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This War Has Further Divided Russia's Fragmented Society

Silhouettes of men on a bridge in Moscow at sunset. Vitaly Smolnikov / Kommersant

How has the invasion of Ukraine changed Russian society? The truth is, the war has served to further accelerate the fracturing of Russian identity, which, since 2014 and even before, could broadly be divided into three groups: loyalists, statists, and dissenters.

Even after the annexation of Crimea, members of the three groups could still be civil to each other at the dinner table. But communication between their members has become increasingly hard to sustain. People have in many cases simply given up on each other — just as some Ukrainians gave up on their Russian relatives when they chose to believe news reports from state media over the eyewitness accounts of their own family members.

Despite all the focus on the conflict, it is now harder than ever to get an accurate sense of the impact of the war on Russian society. The worse the prospects on the battlefield and the greater the repression, the more skewed and biased the reports. As an anthropologist with decades of experience in the country, I’m continually struck by the lack of grounded perspectives. 

It’s true that some highly informed foreign journalists remain, but war has meant an end to most people such as myself doing fieldwork. Russian researchers who remain in Russia are either stymied by self-censorship or limited by their own political blinkers. Like many Western academics, I have been prevented by my home institution from continuing my research in Russia — so I now visit as a private citizen.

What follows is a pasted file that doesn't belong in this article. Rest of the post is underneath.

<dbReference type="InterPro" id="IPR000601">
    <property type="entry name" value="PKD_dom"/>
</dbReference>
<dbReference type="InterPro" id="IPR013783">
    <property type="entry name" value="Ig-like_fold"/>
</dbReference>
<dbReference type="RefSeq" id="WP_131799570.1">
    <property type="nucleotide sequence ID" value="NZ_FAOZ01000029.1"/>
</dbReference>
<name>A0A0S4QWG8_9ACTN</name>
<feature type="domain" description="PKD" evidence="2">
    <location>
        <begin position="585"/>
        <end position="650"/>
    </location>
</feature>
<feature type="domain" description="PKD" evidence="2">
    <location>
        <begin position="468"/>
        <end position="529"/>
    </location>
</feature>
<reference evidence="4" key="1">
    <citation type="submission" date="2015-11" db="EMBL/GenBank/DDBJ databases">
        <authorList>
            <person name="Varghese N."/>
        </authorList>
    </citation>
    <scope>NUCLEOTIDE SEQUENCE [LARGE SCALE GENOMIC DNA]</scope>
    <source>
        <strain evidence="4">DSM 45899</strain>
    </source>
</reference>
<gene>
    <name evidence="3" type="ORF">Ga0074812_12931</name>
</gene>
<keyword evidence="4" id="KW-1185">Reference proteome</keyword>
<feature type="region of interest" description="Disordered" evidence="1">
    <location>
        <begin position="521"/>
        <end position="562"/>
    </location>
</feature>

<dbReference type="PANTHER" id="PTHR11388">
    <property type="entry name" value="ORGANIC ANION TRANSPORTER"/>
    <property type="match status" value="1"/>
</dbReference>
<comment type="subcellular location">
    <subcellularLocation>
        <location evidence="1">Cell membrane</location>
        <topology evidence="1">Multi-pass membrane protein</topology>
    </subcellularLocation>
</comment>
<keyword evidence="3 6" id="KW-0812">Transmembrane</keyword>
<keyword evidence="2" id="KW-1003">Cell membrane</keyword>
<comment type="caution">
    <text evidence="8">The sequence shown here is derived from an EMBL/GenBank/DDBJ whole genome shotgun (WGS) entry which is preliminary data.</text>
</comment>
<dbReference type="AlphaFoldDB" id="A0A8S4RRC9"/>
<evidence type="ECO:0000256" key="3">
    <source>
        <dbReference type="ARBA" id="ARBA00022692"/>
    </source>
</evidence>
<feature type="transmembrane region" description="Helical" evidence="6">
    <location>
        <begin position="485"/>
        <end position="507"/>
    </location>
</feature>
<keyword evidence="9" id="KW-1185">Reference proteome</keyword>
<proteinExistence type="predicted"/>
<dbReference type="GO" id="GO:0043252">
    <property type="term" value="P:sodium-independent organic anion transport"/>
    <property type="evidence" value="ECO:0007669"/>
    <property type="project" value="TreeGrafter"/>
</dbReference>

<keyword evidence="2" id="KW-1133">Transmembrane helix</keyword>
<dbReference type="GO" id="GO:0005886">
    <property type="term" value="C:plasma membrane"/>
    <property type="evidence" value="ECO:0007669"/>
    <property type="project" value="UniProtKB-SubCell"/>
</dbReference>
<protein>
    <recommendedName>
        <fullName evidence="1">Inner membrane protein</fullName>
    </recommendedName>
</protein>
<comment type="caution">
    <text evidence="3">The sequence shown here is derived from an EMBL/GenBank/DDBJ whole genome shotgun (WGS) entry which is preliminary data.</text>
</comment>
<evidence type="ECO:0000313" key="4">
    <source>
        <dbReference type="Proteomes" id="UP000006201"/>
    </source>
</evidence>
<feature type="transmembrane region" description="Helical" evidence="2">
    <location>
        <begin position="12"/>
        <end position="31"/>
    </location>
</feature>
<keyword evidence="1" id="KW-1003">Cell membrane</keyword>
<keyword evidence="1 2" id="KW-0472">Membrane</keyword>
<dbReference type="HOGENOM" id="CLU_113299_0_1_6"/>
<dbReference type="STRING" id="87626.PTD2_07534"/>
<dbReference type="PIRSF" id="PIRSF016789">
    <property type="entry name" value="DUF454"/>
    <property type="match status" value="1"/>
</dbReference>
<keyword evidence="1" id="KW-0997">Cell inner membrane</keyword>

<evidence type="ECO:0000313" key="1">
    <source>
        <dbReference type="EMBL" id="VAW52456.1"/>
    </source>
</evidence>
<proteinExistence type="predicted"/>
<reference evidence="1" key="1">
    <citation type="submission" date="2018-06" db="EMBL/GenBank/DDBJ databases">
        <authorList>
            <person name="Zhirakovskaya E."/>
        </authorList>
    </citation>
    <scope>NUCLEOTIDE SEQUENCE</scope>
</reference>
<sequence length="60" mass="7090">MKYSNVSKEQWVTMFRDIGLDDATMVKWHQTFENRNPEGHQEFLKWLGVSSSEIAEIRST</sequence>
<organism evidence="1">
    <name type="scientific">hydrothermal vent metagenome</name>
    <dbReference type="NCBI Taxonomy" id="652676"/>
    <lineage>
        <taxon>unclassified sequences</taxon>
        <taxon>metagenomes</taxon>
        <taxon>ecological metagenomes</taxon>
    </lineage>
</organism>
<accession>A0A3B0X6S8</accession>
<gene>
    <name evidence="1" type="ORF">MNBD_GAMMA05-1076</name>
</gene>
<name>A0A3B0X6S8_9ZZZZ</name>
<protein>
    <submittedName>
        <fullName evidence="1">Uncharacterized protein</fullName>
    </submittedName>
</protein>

Since the war began, I’ve argued that rather than rally-round-the-flag — a positive approval of war — what we have mainly been seeing is defensive consolidation — a kind of negative patriotic response. Defensive consolidation is an acknowledgment of Russia’s isolation and its weakness. It is not about jingoistic expressions of loyalty to the leadership, but rather a jaded sense of "we’re all in this boat together, and we have no other."

What it means in practice is that people who were shocked and disgusted by Putin’s decision to launch the invasion are more likely now to rationalize matters in terms of a geopolitical struggle in which Russia is in genuine peril. While the majority long ago lost any naïve ideas about the wisdom of Putin’s decisions, they find it harder to imagine the end of his rule than the literal end of the world. Trust in state institutions paradoxically rises, even as those institutions betray citizens — for example over mobilization.

Early on in the conflict I put forward my observations about “defensive consolidation” as indicating neither support nor condemnation of the war. And I still observe the same constituent parts. There is denial: “Russians cannot be aggressors,” “war crimes are staged,” “the Ukrainians are guilty of everything.” There is despair and disbelief that involve an abdication of responsibility: “Why don’t the Ukrainians just stop? We’re trying to help them!” And there is wishful thinking as a way of coping with denial: “China will reboot the consumer sector (they’ll retool Volkswagen in Kaluga by the spring),” “we will be fine with parallel imports via Kazakhstan,” “energy shortages will soon bring discord to Europe,” “Biden will die.” The people repeating these ideas find it painful to be disabused.